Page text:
State Sen. Jeff Stone remembers vividly where he was when he heard that pop singer Nat King Cole had died.
He was on the Santa Ana Freeway in the back seat of his mother's car, headed from Anaheim to Los Angeles to visit his grandparents. It was Feb. 15, 1965, and he was 9.
"I was alarmed that Nat King Cole had died of cancer from smoking," the Temecula Republican remembers. "My mom was smoking in the car.
"I said, 'Mom, Nat King Cole just died of lung cancer. Why are you smoking?' She said, 'It's a very bad habit and I should quit. I've tried but I can't.'"
She eventually quit, but not until 15 years later. She died at 57 after her lung cancer spread to her liver.
Stone, 60, says he has never smoked, although, "I remember trying."
"In elementary school my best friend Mark and I went to a park and tried to smoke cigarettes. I threw up all over the place. My friend has smoked ever since. He has terrible emphysema."
Stone, a pharmacist, mentioned the Cole story on the Senate floor last week as lawmakers debated landmark anti-smoking legislation. They passed six bills and sent them to a non-committal Gov. Jerry Brown.
Stone was the only Republican to vote for the two biggest bills: One to increase the legal smoking age from 18 to 21, the other to regulate nicotine-laced electronic cigarettes like tobacco.
"I don't always vote the party line," the senator told me. "My constituents come first."
Stone told his colleagues that tobacco companies spent $9 billion on advertising in 2012 and that 90% of smokers start their addictive habit before 18. By 21, he maintained, they would know more about smoking's dangers.
And he contended that those cute electronic vapor devices with their yummy flavors are a "gateway" to killer tobacco.
But Stone voted with fellow Republicans against another bill: To allow counties to seek voter approval of a local tobacco tax aimed at discouraging smoking. He says that's because there was no guarantee the tax revenue would be spent on anti-smoking programs or treatment of tobacco-related ailments.
Bill sponsors contend that each county should decide how to spend its money. But this also gets into practical politics.
Under mind-boggling California law, a local tax that raises money for a specific purpose — such as healthcare — requires a two-thirds vote. If it's for a general purpose and dumped into one big pot, only a simple majority vote is needed. So counties are leery of tying legal strings to a tax proposal.
Stone also says he would vote against a statewide tobacco tax increase. "That would unfairly punish the poor who are addicted to cigarettes," he says. "If it's a choice between food and cigarettes, they'd go with cigarettes."
That's logical if the tobacco tax were to be spent for the gamut of government, including schools and jails. But if it's targeted for anti-smoking programs, healthcare or cancer research — things that help the addicted — a higher tobacco tax makes lots of sense.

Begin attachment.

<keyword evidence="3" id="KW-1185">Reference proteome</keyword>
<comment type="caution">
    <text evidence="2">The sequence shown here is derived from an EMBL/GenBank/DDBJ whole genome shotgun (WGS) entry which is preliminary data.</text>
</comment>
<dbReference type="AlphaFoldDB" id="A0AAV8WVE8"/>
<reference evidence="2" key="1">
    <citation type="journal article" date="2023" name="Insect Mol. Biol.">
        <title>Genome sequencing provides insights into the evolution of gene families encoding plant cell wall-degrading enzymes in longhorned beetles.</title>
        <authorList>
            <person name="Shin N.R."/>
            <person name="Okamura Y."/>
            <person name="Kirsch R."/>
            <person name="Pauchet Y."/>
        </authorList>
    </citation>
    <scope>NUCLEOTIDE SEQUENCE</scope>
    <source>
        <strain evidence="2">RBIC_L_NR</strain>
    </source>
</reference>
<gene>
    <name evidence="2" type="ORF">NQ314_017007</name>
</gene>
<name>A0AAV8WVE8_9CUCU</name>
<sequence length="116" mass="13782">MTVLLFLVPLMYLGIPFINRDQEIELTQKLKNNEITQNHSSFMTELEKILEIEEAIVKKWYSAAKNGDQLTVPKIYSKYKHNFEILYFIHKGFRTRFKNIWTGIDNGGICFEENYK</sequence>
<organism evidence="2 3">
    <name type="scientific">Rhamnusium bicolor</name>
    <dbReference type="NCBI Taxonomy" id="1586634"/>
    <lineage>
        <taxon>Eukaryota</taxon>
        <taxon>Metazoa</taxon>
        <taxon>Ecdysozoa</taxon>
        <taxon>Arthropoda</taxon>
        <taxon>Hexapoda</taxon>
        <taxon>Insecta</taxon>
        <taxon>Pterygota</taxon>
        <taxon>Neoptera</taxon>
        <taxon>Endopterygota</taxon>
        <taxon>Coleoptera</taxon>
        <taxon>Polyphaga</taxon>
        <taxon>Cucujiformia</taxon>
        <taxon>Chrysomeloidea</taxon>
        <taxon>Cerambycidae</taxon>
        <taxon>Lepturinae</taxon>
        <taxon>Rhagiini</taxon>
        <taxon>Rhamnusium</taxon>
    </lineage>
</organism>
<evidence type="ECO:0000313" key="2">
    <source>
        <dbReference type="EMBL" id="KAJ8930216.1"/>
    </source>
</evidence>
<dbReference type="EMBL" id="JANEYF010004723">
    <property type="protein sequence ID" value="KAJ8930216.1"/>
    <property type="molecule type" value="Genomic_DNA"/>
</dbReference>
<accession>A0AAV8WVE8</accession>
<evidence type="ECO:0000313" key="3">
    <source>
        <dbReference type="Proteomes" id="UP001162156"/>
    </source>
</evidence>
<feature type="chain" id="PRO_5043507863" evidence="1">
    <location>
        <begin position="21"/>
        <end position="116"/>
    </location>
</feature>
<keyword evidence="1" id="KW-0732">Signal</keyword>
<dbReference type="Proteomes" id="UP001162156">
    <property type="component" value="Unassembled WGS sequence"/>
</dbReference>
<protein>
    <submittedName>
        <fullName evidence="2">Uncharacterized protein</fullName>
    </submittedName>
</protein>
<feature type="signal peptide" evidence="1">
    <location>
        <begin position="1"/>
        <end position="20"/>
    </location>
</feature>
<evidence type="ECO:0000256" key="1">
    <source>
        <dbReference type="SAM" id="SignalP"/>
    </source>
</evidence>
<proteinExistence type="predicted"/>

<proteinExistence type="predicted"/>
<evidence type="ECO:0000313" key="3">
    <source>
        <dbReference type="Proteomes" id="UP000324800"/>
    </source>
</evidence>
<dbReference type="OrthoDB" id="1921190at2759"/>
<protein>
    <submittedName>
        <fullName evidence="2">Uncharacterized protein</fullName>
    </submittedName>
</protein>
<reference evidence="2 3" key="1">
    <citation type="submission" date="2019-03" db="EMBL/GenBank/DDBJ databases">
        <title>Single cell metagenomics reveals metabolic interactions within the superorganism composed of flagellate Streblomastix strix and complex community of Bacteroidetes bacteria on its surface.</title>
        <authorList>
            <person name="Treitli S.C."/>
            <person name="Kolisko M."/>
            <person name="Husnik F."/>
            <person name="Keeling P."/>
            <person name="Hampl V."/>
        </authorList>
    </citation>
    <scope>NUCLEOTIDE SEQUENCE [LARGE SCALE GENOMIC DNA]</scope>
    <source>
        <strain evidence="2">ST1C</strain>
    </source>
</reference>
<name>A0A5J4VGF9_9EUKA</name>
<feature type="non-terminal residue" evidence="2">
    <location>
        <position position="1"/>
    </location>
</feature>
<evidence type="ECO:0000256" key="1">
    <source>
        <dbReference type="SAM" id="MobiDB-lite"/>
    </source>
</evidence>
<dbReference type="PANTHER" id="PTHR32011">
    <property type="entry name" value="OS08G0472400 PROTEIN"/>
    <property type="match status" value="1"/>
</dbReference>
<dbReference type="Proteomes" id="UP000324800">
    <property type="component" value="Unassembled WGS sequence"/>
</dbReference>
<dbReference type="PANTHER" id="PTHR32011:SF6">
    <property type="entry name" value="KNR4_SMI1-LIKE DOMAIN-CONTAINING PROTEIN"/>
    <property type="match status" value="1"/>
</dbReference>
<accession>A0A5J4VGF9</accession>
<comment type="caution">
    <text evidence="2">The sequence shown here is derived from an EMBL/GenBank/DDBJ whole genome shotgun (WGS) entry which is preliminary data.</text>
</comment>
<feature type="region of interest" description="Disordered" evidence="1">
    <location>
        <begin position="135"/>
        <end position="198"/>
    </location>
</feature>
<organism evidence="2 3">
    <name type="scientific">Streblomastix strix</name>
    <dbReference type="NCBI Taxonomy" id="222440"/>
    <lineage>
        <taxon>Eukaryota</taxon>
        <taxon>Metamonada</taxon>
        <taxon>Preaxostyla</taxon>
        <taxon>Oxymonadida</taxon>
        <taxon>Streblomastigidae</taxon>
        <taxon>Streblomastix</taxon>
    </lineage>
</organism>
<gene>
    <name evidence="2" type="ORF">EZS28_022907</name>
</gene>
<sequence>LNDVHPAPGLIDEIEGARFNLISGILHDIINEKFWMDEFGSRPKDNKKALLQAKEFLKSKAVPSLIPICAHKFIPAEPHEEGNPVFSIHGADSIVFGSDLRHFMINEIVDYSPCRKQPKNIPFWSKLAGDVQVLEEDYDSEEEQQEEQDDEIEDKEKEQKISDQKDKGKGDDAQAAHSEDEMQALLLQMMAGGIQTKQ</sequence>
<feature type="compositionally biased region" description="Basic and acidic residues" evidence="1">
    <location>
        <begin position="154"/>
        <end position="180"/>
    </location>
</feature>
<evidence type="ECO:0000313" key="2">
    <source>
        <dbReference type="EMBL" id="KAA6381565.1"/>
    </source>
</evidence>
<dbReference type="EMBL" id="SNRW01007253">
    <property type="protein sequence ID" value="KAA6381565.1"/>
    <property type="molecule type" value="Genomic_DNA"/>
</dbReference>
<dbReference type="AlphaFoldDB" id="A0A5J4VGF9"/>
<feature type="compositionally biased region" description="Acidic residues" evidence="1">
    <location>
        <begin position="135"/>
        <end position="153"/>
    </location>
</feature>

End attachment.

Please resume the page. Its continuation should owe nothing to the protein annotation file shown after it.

There almost certainly will be a hefty tobacco tax proposal on the Nov. 8 ballot.
A broad coalition led by San Francisco billionaire Tom Steyer — the nation's largest individual campaign donor in 2014 — and including cancer, heart, physician, hospital and union interests is collecting signatures to qualify an initiative for the ballot.
The measure would increase California's cigarette tax by $2 per pack and raise similar levies on other nicotine products, including e-cigs. The state's current 87 cents per pack tobacco tax is among the lowest in the nation.
The higher tax would raise up to $1.6 billion annually. Most would be spent on improving government healthcare programs. The rest would be used for anti-smoking education, cancer research and enforcing tobacco laws.
The governor and Senate leader Kevin de León (D-Los Angeles) tried to negotiate a deal with the tobacco lobby to allow the Legislature to pass its own tax increase. Yes, the nicotine peddlers are that powerful in the Capitol, especially among Republicans whose help is needed to raise any tax.
Brown and De León separately suggested the tax hike could be lower than $2 per pack. Perhaps some of the anti-tobacco legislation might be snuffed. The initiative could be scuttled, sparing both sides from spending tens of millions of dollars on a ballot fight.
But the lobbyists insisted on an ironclad guarantee that there wouldn't be another tax hike attempt for several years, say sources involved in the talks. That assurance was impossible to give. Any citizen can sponsor an initiative.
So the tobacco lobby didn't bite. Well, yes it did in one way. At least, it barked.
It threatened to drive up the price of qualifying initiatives for the ballot. How? Sponsoring a ballot measure to repeal the anti-smoking bills and paying collectors an astronomical $10 per signature. That would hurt everyone else's signature collecting, including for the $2 tax.
"You can't say you were not warned," reads an e-mail from a tobacco lobbyist to a legislative strategist that was slipped to me.
There are many numbing statistics about smoking deaths. But virtually everyone has seen a close friend, a relative or loved one die early — often miserably — because of nicotine.
Nat King Cole, a heavy smoker, was only 45 when he succumbed. His signature song was "Unforgettable." That's certainly what his death was for one Republican lawmaker.